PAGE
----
(I agree with that. And think the hype and sex appeal of social has done a lot to distract companies from focusing on the basics — like research and measurement. People are off building Facebook pages when they haven’t even studied their core audiences to see how they interact with existing PR content and programs.)

Q: Is agenda setting theory still valid?

A: Unless I misunderstand your question, the agenda setting theory is based on the idea that the media sets the news agenda by choosing which topics to cover.  Thus the news media exerts great influence over not only the topics its audience thinks about but also how the audience thinks about those topics.  I’m not sure I ever completely bought into this theory, because I believe good journalists tried to choose topics that were of interest to their audiences and did some research with their audiences to determine what these topics were.  So, the influencers were influenced by those they influenced.

Whether this last bit was true in the past or not, it is certainly true now.  Anyone with access to the Internet can publish now, and very many do.  Tools such as Twitter’s “Trending” will tell you which topics (or key words) are being discussed the most at any given time, and journalists can and do use those kinds of tools to choose the topics they cover.  I would say the influenced are influencing the influencers more than ever before.  However, this is just a theory.  I don’t have data on this.

Q: If you could build a strategic communications program for Facebook, what would it look like?

A: This sounds like what should be a paying gig.

I told you he was sharp.  It really should be a paying gig.

-Jose Mallabo

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Middle Management is…

A few weeks ago I posted about giving employees their due. Time to move up the food chain a bit. Let’s go to middle management, alternately seen as bottlenecks, conduits, or a*#holes depending on your position beside, below or above them.

Since Wikipedia is rapidly becoming the end all for defining what we don’t want to ourselves, let’s see what they have to say.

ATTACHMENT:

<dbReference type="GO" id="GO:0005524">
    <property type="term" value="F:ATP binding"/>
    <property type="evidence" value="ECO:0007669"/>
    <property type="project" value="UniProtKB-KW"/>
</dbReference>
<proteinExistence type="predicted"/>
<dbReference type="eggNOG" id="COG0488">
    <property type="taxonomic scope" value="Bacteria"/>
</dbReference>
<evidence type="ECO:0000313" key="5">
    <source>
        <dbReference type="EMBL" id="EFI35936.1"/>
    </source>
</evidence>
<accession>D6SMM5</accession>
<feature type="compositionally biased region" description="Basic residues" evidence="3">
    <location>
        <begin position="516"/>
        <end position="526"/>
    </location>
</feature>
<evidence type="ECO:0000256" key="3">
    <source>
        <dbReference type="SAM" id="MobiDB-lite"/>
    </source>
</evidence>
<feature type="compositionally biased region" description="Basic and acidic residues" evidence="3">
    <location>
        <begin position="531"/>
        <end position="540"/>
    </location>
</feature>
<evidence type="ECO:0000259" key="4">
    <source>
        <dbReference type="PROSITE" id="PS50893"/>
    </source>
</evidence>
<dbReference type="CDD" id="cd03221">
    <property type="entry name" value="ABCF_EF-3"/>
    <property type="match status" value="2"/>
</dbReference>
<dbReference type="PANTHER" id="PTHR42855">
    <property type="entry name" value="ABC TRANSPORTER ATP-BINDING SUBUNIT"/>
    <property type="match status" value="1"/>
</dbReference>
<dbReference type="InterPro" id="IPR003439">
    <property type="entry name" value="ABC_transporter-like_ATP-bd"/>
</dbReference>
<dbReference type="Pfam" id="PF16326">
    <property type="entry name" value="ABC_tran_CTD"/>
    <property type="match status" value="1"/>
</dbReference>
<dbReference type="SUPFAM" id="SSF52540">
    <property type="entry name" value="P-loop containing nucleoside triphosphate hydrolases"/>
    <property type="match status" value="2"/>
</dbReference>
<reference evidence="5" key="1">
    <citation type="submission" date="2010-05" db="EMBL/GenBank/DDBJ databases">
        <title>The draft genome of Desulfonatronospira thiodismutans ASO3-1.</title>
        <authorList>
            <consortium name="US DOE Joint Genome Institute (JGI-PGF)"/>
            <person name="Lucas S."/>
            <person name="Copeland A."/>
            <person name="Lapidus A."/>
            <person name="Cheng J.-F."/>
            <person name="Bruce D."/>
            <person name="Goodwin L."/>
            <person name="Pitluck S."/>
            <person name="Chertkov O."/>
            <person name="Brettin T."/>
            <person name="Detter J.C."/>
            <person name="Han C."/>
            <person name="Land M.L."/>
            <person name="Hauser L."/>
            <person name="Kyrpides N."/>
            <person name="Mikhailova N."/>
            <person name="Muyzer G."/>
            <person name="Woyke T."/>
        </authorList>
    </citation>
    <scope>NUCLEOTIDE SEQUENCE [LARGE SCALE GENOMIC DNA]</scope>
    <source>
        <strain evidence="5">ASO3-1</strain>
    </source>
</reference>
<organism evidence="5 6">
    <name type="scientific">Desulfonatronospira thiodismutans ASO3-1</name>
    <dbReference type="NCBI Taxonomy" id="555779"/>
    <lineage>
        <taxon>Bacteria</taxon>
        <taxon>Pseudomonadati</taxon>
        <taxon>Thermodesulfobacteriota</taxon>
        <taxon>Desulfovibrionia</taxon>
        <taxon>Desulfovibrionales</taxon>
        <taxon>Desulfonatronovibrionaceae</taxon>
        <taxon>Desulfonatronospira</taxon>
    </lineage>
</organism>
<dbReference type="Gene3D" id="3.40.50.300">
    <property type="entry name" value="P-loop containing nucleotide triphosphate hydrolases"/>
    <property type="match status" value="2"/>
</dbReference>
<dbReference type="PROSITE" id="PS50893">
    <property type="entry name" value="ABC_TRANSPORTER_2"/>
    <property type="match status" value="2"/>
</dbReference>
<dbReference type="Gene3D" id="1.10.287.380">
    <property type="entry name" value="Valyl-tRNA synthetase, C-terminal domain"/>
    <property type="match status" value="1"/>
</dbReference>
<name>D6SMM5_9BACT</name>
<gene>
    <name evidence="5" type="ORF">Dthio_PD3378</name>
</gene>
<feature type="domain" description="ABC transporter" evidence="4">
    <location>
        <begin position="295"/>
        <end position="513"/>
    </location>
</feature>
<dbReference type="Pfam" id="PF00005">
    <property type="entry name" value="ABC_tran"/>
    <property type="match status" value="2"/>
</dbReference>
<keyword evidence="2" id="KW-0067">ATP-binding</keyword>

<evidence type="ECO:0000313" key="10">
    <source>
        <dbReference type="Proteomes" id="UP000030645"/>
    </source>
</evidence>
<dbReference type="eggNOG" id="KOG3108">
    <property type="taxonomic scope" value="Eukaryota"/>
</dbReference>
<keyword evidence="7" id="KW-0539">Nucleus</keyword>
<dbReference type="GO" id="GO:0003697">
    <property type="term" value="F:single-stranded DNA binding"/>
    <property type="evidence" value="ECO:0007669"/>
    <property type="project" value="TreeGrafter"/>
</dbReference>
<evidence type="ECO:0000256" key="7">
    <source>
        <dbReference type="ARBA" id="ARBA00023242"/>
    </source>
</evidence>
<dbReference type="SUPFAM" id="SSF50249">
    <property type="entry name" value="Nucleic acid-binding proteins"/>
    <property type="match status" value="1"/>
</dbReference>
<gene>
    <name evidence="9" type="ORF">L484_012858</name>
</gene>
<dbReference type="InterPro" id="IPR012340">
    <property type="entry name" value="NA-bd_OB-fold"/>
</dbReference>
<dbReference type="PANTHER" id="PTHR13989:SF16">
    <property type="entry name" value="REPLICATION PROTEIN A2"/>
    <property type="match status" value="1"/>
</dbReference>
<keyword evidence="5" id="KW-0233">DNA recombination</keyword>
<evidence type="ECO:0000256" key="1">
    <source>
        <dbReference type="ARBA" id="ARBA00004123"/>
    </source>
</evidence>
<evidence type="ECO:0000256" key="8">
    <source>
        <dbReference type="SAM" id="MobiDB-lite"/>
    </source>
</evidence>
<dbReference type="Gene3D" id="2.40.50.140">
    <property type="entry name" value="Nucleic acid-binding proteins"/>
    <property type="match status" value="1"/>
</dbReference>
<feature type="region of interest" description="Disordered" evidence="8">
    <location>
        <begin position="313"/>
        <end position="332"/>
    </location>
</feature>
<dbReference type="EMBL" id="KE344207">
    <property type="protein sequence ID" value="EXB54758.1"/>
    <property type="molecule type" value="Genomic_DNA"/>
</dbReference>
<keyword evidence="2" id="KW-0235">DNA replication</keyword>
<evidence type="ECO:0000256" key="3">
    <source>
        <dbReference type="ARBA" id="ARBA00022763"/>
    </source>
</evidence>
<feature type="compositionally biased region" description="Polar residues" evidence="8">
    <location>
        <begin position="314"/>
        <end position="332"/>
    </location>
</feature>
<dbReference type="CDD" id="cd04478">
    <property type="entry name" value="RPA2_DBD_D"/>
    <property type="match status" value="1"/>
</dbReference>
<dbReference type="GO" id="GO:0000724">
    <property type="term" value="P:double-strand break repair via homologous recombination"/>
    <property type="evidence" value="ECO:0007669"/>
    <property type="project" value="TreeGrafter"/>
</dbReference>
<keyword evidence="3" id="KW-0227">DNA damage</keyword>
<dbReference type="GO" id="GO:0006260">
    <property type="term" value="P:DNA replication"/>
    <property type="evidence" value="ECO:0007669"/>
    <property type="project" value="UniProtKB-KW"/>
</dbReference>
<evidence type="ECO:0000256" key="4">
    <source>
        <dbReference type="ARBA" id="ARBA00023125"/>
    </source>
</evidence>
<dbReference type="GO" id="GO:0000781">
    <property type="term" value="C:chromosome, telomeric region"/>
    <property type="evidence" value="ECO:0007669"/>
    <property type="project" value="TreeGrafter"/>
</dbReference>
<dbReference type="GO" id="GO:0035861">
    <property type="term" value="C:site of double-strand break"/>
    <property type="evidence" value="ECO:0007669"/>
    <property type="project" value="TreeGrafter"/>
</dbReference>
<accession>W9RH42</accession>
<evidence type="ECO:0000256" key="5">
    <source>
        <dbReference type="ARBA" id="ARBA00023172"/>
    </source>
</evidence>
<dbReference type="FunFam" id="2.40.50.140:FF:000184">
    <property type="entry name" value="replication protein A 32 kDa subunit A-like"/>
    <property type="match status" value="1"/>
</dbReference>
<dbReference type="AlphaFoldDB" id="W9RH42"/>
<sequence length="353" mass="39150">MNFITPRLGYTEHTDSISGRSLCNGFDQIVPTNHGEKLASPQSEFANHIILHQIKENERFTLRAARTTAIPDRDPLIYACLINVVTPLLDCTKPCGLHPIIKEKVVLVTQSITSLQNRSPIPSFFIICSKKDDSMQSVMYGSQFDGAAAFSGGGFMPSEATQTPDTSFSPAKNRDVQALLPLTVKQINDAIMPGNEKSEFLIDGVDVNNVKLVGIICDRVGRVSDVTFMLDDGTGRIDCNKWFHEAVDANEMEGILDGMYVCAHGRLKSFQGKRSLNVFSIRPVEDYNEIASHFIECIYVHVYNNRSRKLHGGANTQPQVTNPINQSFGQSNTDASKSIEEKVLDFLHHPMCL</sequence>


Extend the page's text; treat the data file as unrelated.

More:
Middle management is a layer of management in an organization whose primary job responsibility is to monitor activities of subordinates while reporting to upper management.”

Wow, that doesn’t sound like something you’d study at Harvard! Sounds more like something the secret police would have been doing in any Middle Eastern dictatorship currently in the throes of being overthrown.

Lest you doubt, it only takes a few word substitutions to make my point:

“The Secret Police is a layer of control in a government whose primary job responsibility is to monitor activities of its citizens while reporting to the king/president for life.”

Middle management or secret police?

It’s hard to believe no one from middle management has caught this “big-bro-like” wiki entry so far. Maybe it’s because they’re too busy monitoring subordinates and reporting on their activities. Or maybe it’s because they’re busting their chops and other parts of their body trying to motivate staff, oversee budgets, and communicate increasingly complex information with fewer people, less money and time, and often incomplete or even incoherent data. Yet, US companies have been hedging much of their success on the ability of this mid-level to do it all, while the people they manage are wondering why they can’t.

Over the past year, I’ve managed communication effectiveness projects for some of the best known companies in the US and two themes have been most prevalent:

  • middle management is seen as being ineffective communicators, and
  • employees want to get more information from their middle managers.

This is quite a dilemma – it’s almost like saying my elected officials are doing a crappy job, but I want them to be better at telling me that. Oh wait…

About twenty some odd years ago, upper management decided computers and automated business decision software would make middle management obsolete. Then the economic downturn of the late 80s became a well-timed trigger for massive lay-offs of middle managers. What upper management failed to realize is that while computers are good at managing data, they’re really bad at managing people. Guess what, they still are. But it’s as if no one above the equivalent of a staff sergeant pay grade in the Army remembers that. Just look at how many mid-level managers lost their jobs in this last go round!